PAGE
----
What Does It mean if a Defendant’s Bond is Forfeited (Estreated)?

/, Bail Bonds, Glossary Definitions/What Does It mean if a Defendant’s Bond is Forfeited (Estreated)?

What Does It mean if a Defendant’s Bond is Forfeited (Estreated)?

If you are out on a bond and you fail to show up at court, the judge will often forfeit your bond. This may also be known as an “estreated” bond. At this point there is still some time for remedy, but if the issue is not addressed, you will need to pay the full amount of the bond that you were liable for. If your bondsman put up a $20,000 bond and you paid a $2,000 fee for that bond, the forfeited or estreated bond is going to make you liable for the full $20,000, in addition to your guarantor, and in addition to any other fees that your bondsman has for a bond forfeit.

Remedying a Forfeited Bond

It may be possible to avoid having to pay the full bond amount, but it requires that your bail bondsman locate you and bring you into court within 180 days. This is why there are often “bounty hunters” associated with bonds — their goal is to get a defendant into court within 180 days so that no one becomes responsible for the full cost of the bond. Once your bond has been forfeited it is very likely that there will also be a warrant out for your arrest, as you haven’t shown up to court. If law enforcement officers catch you, you will be arrested again, this time for failing to appear. If the bond cannot be remedied, the bondsman will need to request that you and your guarantor pay them the full amount, after they pay the court system.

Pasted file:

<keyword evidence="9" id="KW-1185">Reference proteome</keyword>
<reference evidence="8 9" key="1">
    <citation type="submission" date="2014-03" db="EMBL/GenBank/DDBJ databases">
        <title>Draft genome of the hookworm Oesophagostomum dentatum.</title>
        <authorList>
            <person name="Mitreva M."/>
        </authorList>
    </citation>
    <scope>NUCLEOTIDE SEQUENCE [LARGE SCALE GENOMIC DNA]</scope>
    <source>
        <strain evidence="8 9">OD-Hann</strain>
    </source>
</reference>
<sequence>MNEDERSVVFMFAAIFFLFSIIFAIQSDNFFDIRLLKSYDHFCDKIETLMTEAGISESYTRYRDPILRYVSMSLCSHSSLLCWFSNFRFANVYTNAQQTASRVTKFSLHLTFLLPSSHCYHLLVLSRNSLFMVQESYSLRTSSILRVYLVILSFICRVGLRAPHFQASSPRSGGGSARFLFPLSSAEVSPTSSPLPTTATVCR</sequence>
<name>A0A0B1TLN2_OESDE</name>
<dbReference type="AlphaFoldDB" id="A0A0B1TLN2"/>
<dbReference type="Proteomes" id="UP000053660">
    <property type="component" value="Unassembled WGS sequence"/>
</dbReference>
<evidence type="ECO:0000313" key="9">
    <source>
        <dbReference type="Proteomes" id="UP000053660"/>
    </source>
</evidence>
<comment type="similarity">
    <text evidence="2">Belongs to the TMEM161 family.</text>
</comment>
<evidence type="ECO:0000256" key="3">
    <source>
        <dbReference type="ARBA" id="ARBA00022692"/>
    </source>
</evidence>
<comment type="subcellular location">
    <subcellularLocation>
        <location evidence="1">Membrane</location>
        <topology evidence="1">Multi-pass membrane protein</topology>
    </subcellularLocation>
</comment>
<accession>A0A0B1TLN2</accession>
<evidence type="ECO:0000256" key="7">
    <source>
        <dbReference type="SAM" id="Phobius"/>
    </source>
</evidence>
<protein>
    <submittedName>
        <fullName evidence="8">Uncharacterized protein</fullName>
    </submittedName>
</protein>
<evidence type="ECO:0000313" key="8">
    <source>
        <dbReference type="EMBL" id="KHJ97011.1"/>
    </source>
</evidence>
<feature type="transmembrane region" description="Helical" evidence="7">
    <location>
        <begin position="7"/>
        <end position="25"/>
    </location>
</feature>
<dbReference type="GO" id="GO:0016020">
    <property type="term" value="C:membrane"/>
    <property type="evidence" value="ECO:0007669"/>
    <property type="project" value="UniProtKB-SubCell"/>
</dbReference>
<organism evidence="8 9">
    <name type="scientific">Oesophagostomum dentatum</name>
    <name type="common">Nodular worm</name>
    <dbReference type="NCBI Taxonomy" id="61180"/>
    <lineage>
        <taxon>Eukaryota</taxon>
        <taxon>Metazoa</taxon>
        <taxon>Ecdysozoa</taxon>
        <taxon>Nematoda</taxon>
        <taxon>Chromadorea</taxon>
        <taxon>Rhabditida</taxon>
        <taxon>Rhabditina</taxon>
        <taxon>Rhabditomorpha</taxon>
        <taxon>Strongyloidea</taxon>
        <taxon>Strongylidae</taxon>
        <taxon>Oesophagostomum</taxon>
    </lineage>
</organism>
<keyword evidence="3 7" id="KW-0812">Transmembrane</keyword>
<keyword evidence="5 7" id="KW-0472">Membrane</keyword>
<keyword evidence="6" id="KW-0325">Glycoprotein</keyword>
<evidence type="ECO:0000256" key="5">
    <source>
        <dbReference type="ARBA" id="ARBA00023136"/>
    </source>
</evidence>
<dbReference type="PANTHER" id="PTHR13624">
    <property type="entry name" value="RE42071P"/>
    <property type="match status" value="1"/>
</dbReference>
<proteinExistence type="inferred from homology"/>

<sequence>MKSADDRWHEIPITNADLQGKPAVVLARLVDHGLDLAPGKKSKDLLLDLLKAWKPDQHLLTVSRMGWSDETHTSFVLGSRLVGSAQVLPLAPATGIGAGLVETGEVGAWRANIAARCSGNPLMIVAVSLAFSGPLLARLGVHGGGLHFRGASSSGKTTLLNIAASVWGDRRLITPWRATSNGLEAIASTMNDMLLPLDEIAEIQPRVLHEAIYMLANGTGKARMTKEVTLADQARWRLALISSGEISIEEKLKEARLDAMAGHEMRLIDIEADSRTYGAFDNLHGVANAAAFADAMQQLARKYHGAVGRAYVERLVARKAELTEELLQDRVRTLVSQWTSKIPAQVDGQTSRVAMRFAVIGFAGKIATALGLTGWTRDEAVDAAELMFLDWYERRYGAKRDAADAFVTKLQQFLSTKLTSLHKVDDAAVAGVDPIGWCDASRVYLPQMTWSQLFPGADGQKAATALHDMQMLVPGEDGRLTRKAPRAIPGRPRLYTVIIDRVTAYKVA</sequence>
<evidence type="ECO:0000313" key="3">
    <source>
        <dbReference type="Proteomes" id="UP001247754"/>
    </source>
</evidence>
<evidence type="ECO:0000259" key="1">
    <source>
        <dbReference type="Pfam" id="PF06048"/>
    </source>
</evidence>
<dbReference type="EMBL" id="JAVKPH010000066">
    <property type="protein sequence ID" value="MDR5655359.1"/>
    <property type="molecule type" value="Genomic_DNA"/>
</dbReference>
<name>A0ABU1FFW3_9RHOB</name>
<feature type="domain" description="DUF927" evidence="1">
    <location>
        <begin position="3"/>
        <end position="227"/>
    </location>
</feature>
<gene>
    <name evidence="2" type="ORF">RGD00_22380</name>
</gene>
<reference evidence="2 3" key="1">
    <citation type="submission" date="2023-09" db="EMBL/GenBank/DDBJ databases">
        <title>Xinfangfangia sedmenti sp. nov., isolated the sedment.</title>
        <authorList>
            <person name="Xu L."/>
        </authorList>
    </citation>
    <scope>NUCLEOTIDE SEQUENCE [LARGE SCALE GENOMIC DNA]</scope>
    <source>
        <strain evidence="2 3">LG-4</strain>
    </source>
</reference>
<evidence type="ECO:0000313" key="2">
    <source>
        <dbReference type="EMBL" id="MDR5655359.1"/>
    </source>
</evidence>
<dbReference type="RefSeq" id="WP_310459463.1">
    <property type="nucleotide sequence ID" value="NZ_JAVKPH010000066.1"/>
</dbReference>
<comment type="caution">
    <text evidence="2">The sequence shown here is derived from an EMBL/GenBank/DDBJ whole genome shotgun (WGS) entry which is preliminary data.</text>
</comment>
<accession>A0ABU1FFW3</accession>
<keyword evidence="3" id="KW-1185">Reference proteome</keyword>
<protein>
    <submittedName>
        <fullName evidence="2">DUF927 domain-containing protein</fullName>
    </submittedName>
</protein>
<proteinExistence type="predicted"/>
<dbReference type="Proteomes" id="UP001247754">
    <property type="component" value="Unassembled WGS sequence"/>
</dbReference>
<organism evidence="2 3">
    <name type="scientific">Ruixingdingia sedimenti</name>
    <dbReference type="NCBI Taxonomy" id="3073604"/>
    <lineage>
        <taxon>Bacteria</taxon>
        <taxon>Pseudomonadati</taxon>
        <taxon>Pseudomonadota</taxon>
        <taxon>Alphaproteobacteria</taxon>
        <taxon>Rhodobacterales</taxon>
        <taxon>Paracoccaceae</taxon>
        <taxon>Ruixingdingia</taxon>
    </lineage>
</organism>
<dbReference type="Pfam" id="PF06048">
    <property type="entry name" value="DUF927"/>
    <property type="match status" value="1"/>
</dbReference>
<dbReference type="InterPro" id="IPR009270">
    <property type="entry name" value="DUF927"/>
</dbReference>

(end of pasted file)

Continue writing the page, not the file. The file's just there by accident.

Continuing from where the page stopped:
What to Do If Your Bond Has Been Forfeited

Because there is the opportunity to remedy, you shouldn’t panic if you do miss your court date. Instead, you should immediately go to your bail bondsman’s office and explain the situation. Your bondsman will be able to give you information regarding your next step. They may need to help you get out of jail again as you will have another warrant out for your arrest, and you will need to present yourself to the court to hopefully get the judgment order against the bond removed. You may also want to notify any guarantors of the bond (the individual who actually bailed you out), as they will also become responsible for the amount of the bond.

There are times when it may not be possible for you to show up to court on your court date. You could be in the hospital or even in another jail. But if you cannot show up at your court date, you need to contact both your bondsman and the court as soon as possible. They will usually work with you to get another court date, assuming that you have a reasonable request and that you haven’t been putting off your court dates previously. It’s always a good idea to communicate with your bondsman any time you think there could be issues with your bond.

By | 2016-06-15T09:27:36+00:00 May 25th, 2016|Categories: Bail Bond Laws, Bail Bonds, Glossary Definitions|0 Comments

About the Author:

Gage Gandy Bail Bonds has been in business since 1996. The founder and owner Gage Gandy is a graduate of Texas A&M University and a life long native of Bryan-College Station. Gage has years of experience in helping families with bailing their loved ones out of jail very fast. He takes his bail bonds business very seriously, and it is without a doubt one of the biggest priorities in his life.

Leave A Comment